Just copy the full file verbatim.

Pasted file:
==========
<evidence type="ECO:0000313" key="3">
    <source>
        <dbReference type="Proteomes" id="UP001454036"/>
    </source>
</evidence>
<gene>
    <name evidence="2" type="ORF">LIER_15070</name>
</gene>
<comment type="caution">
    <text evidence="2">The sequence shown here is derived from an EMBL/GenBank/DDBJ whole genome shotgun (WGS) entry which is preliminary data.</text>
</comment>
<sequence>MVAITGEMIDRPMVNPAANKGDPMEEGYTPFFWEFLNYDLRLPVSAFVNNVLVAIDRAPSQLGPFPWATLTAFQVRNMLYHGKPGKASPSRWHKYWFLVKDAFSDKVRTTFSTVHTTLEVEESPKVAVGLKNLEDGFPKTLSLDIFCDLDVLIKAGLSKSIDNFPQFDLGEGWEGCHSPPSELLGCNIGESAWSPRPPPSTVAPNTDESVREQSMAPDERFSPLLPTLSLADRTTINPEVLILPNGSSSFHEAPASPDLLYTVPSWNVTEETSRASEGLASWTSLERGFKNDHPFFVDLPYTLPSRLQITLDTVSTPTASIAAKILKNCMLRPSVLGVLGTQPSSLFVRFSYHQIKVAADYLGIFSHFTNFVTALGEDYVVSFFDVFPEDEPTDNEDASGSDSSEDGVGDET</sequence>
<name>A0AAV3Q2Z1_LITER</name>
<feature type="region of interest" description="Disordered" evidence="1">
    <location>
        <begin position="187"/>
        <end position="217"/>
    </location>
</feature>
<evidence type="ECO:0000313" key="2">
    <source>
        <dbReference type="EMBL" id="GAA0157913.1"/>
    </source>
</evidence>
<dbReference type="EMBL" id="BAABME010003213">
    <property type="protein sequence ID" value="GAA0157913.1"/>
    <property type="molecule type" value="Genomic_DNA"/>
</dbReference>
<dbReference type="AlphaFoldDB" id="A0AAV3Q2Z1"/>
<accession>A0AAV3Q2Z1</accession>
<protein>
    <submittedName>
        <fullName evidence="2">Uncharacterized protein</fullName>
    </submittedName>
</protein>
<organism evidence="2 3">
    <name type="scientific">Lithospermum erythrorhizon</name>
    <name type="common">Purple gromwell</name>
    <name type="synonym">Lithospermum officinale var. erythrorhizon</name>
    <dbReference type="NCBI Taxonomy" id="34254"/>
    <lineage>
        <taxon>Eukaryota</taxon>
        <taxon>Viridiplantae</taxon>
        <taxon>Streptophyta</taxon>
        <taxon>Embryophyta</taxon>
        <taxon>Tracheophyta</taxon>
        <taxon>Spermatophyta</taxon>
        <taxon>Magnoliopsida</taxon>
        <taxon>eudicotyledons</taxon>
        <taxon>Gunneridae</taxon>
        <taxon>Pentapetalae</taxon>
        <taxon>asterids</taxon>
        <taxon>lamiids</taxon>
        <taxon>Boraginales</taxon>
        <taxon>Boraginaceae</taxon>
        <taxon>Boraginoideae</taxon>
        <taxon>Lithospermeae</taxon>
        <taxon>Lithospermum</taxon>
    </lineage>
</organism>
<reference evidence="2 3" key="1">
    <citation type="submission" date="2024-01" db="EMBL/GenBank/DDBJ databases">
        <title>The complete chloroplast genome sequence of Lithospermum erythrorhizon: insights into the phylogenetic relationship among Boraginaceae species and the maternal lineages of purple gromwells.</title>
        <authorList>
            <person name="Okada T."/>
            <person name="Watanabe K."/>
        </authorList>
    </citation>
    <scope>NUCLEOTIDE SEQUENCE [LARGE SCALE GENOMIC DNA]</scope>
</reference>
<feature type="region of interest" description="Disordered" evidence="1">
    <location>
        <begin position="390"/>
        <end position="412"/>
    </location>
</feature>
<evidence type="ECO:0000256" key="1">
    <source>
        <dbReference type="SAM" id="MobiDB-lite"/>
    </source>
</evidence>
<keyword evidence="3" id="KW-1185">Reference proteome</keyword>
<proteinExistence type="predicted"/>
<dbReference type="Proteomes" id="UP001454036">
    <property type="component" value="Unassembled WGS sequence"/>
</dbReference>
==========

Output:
<evidence type="ECO:0000313" key="3">
    <source>
        <dbReference type="Proteomes" id="UP001454036"/>
    </source>
</evidence>
<gene>
    <name evidence="2" type="ORF">LIER_15070</name>
</gene>
<comment type="caution">
    <text evidence="2">The sequence shown here is derived from an EMBL/GenBank/DDBJ whole genome shotgun (WGS) entry which is preliminary data.</text>
</comment>
<sequence>MVAITGEMIDRPMVNPAANKGDPMEEGYTPFFWEFLNYDLRLPVSAFVNNVLVAIDRAPSQLGPFPWATLTAFQVRNMLYHGKPGKASPSRWHKYWFLVKDAFSDKVRTTFSTVHTTLEVEESPKVAVGLKNLEDGFPKTLSLDIFCDLDVLIKAGLSKSIDNFPQFDLGEGWEGCHSPPSELLGCNIGESAWSPRPPPSTVAPNTDESVREQSMAPDERFSPLLPTLSLADRTTINPEVLILPNGSSSFHEAPASPDLLYTVPSWNVTEETSRASEGLASWTSLERGFKNDHPFFVDLPYTLPSRLQITLDTVSTPTASIAAKILKNCMLRPSVLGVLGTQPSSLFVRFSYHQIKVAADYLGIFSHFTNFVTALGEDYVVSFFDVFPEDEPTDNEDASGSDSSEDGVGDET</sequence>
<name>A0AAV3Q2Z1_LITER</name>
<feature type="region of interest" description="Disordered" evidence="1">
    <location>
        <begin position="187"/>
        <end position="217"/>
    </location>
</feature>
<evidence type="ECO:0000313" key="2">
    <source>
        <dbReference type="EMBL" id="GAA0157913.1"/>
    </source>
</evidence>
<dbReference type="EMBL" id="BAABME010003213">
    <property type="protein sequence ID" value="GAA0157913.1"/>
    <property type="molecule type" value="Genomic_DNA"/>
</dbReference>
<dbReference type="AlphaFoldDB" id="A0AAV3Q2Z1"/>
<accession>A0AAV3Q2Z1</accession>
<protein>
    <submittedName>
        <fullName evidence="2">Uncharacterized protein</fullName>
    </submittedName>
</protein>
<organism evidence="2 3">
    <name type="scientific">Lithospermum erythrorhizon</name>
    <name type="common">Purple gromwell</name>
    <name type="synonym">Lithospermum officinale var. erythrorhizon</name>
    <dbReference type="NCBI Taxonomy" id="34254"/>
    <lineage>
        <taxon>Eukaryota</taxon>
        <taxon>Viridiplantae</taxon>
        <taxon>Streptophyta</taxon>
        <taxon>Embryophyta</taxon>
        <taxon>Tracheophyta</taxon>
        <taxon>Spermatophyta</taxon>
        <taxon>Magnoliopsida</taxon>
        <taxon>eudicotyledons</taxon>
        <taxon>Gunneridae</taxon>
        <taxon>Pentapetalae</taxon>
        <taxon>asterids</taxon>
        <taxon>lamiids</taxon>
        <taxon>Boraginales</taxon>
        <taxon>Boraginaceae</taxon>
        <taxon>Boraginoideae</taxon>
        <taxon>Lithospermeae</taxon>
        <taxon>Lithospermum</taxon>
    </lineage>
</organism>
<reference evidence="2 3" key="1">
    <citation type="submission" date="2024-01" db="EMBL/GenBank/DDBJ databases">
        <title>The complete chloroplast genome sequence of Lithospermum erythrorhizon: insights into the phylogenetic relationship among Boraginaceae species and the maternal lineages of purple gromwells.</title>
        <authorList>
            <person name="Okada T."/>
            <person name="Watanabe K."/>
        </authorList>
    </citation>
    <scope>NUCLEOTIDE SEQUENCE [LARGE SCALE GENOMIC DNA]</scope>
</reference>
<feature type="region of interest" description="Disordered" evidence="1">
    <location>
        <begin position="390"/>
        <end position="412"/>
    </location>
</feature>
<evidence type="ECO:0000256" key="1">
    <source>
        <dbReference type="SAM" id="MobiDB-lite"/>
    </source>
</evidence>
<keyword evidence="3" id="KW-1185">Reference proteome</keyword>
<proteinExistence type="predicted"/>
<dbReference type="Proteomes" id="UP001454036">
    <property type="component" value="Unassembled WGS sequence"/>
</dbReference>